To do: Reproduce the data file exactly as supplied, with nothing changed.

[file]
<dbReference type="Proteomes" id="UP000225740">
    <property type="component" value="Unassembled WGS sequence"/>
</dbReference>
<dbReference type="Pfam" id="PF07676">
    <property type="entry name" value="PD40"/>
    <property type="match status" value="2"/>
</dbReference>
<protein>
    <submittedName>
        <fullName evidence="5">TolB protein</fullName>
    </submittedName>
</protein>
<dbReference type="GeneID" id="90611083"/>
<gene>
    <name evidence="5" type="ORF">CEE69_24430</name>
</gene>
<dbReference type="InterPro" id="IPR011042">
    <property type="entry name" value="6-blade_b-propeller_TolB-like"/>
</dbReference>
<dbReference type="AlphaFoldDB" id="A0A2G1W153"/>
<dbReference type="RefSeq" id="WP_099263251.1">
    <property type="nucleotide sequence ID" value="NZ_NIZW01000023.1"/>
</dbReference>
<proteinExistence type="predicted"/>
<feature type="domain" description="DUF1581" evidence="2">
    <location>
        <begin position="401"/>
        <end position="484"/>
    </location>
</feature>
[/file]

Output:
<dbReference type="Proteomes" id="UP000225740">
    <property type="component" value="Unassembled WGS sequence"/>
</dbReference>
<dbReference type="Pfam" id="PF07676">
    <property type="entry name" value="PD40"/>
    <property type="match status" value="2"/>
</dbReference>
<protein>
    <submittedName>
        <fullName evidence="5">TolB protein</fullName>
    </submittedName>
</protein>
<dbReference type="GeneID" id="90611083"/>
<gene>
    <name evidence="5" type="ORF">CEE69_24430</name>
</gene>
<dbReference type="InterPro" id="IPR011042">
    <property type="entry name" value="6-blade_b-propeller_TolB-like"/>
</dbReference>
<dbReference type="AlphaFoldDB" id="A0A2G1W153"/>
<dbReference type="RefSeq" id="WP_099263251.1">
    <property type="nucleotide sequence ID" value="NZ_NIZW01000023.1"/>
</dbReference>
<proteinExistence type="predicted"/>
<feature type="domain" description="DUF1581" evidence="2">
    <location>
        <begin position="401"/>
        <end position="484"/>
    </location>
</feature>